From RTE News online
An organisation representing survivors of abuse in industrial and reformatory schools has demanded that interim payments be made to everyone who qualifies for compensation.
The call was made by former residents as they collected application forms from the Residential Institutions Redress Board on the first day of the scheme's operation.
More than 800 individuals, some from as far away as Australia and the United States, have already told the Board they want to apply, along with solicitors representing an unknown number.
Another advance in life-long struggle
On the first day of the compensation scheme's operation, representatives of four organisations arrived at the Dublin offices of the Redress Board to mark what all agreed was another advance in their life-long struggle for justice for children abused in residential institutions.
They were: Aisling, Right of Place, Survivors of Child Abuse, UK and Alliance Victim's Support Group.
They emphasised their concern for the 90 former residents who had died, some 20 by their own hand, in the three-and-a-half years since the Taoiseach apologised for society's failure to protect children in church-run and state-regulated institutions.
Living survivors and relatives of those deceased are entitled to apply for compensation, and the Board has said they will be assessed confidentially and informally.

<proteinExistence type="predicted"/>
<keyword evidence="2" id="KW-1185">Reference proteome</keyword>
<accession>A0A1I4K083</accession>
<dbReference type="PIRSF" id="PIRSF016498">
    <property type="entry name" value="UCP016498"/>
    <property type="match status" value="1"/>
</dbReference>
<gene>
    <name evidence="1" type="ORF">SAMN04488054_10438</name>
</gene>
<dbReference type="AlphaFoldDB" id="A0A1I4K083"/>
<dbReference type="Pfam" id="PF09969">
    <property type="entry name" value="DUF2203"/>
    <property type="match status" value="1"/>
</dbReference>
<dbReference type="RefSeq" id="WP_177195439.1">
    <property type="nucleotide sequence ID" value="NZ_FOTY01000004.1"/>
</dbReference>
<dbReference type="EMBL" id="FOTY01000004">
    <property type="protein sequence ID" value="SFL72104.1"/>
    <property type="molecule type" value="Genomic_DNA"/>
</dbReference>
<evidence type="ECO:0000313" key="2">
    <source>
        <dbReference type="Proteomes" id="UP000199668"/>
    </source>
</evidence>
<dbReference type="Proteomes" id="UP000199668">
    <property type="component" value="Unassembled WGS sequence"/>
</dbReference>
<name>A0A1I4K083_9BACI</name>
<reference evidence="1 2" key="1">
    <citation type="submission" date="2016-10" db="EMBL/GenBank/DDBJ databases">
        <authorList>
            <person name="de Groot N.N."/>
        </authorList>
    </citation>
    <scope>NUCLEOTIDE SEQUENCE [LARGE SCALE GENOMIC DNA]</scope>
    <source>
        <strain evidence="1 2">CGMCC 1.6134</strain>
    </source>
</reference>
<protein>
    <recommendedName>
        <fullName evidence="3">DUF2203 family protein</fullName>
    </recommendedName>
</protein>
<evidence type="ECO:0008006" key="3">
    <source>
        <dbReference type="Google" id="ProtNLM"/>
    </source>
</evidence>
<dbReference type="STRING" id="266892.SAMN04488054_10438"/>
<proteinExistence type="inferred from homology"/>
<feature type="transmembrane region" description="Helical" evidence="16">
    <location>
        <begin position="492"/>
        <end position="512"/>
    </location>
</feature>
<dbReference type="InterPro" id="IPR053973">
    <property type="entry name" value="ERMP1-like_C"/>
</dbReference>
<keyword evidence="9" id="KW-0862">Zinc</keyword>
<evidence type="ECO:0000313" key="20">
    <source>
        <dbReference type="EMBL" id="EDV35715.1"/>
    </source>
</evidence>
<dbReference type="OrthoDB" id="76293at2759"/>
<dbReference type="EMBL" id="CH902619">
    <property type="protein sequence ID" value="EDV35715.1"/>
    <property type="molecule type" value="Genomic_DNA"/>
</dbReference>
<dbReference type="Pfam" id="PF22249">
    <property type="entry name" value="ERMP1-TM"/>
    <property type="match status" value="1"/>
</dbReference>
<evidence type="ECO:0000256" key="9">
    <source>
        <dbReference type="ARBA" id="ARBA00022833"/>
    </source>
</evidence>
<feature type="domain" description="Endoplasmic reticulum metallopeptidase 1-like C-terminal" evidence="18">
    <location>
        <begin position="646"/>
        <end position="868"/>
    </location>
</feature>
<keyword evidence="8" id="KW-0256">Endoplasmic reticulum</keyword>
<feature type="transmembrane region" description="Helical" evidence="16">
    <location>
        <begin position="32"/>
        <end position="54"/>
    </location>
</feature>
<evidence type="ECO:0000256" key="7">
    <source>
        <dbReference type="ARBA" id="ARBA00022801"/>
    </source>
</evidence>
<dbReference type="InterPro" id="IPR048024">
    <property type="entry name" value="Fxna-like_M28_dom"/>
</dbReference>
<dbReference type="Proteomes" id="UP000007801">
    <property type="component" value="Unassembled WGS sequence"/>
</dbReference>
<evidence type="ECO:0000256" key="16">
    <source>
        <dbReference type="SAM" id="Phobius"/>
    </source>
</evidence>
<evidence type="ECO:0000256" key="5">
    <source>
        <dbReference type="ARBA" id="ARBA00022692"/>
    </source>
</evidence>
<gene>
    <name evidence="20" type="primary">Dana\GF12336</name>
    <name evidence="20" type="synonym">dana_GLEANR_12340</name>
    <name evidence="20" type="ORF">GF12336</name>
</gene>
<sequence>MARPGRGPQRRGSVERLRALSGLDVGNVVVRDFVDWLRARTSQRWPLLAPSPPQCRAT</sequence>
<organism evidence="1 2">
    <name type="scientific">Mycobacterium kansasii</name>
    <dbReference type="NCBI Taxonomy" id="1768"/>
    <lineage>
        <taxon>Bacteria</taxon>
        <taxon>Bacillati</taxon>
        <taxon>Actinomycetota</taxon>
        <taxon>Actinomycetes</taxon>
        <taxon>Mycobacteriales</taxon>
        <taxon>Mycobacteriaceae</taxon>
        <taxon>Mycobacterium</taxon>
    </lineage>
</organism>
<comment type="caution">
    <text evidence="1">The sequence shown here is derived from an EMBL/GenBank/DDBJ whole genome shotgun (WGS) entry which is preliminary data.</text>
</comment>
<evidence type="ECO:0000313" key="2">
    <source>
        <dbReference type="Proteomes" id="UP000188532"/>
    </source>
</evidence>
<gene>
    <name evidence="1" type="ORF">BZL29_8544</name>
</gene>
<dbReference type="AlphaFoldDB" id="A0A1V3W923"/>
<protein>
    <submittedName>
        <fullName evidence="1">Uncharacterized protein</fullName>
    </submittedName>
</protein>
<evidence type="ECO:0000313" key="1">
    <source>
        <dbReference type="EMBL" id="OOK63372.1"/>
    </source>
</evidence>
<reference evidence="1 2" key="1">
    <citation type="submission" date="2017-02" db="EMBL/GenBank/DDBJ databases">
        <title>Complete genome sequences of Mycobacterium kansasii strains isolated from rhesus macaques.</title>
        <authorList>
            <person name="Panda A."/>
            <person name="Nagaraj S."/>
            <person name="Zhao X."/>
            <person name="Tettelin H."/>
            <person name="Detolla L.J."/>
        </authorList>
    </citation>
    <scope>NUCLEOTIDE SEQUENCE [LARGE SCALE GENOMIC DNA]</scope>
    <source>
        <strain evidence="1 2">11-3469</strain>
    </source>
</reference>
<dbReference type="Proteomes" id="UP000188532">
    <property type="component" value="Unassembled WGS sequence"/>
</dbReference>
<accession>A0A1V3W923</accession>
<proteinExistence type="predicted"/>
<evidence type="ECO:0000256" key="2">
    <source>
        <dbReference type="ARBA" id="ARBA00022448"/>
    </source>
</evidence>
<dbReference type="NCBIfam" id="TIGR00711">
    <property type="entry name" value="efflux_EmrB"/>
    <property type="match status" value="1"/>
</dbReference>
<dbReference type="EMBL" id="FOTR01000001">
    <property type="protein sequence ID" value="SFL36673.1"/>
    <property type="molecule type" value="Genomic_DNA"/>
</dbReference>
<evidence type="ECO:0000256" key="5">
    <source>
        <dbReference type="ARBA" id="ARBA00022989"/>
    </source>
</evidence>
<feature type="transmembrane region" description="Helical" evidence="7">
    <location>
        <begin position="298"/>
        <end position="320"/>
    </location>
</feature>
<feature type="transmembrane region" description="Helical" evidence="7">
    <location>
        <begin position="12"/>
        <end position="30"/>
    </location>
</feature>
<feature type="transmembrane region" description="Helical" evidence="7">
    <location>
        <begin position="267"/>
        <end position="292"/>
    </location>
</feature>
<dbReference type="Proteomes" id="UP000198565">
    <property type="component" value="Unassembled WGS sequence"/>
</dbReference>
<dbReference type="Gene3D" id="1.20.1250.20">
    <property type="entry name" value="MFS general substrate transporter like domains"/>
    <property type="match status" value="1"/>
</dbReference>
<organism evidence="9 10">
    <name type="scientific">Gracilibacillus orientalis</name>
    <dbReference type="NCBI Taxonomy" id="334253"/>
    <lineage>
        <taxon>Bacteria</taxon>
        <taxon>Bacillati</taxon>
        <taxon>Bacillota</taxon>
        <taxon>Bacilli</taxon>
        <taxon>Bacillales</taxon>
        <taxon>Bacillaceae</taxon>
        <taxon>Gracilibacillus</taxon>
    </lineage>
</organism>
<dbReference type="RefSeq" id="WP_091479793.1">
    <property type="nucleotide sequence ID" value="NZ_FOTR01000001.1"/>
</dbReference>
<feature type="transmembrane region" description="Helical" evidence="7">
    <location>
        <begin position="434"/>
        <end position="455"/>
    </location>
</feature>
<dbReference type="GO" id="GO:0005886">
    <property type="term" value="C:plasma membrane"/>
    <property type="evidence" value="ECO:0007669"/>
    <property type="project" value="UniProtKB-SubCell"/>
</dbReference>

Once the Board is satisfied the abuse took place, it will award a scale of payments rising to a maximum of €360,000, depending on the severity of the physical, sexual, emotional abuse or neglect one suffered and the seriousness of its after-effects.
All the organisations which attended at the Board's offices today advised that applicants should ask a solicitor to help them.
The Residential Institutions Redress Board's freephone number is: 1800 200 086
Group demands interim payment
The Right of Place group continued to demand that all who are deemed to merit compensation should qualify for an interim payment instead of the elderly and infirm, whom the Redress law has said may get one.
The Department of Education has denied the group's claim that they were promised this by a senior civil servant last February.
Informed sources have said that as many as 8,000 may avail of the new confidential scheme, which is estimated could cost about €400m. Catholic religious orders have agreed to pay a third of this.
Reports from the US say that the Roman Catholic church in Boston is considering the unprecedented step of filing for bankruptcy protection because of damages it is having to pay people who were sexually abused by its clergy.
The reports are published in the Boston Globe newspaper, quoting senior church sources.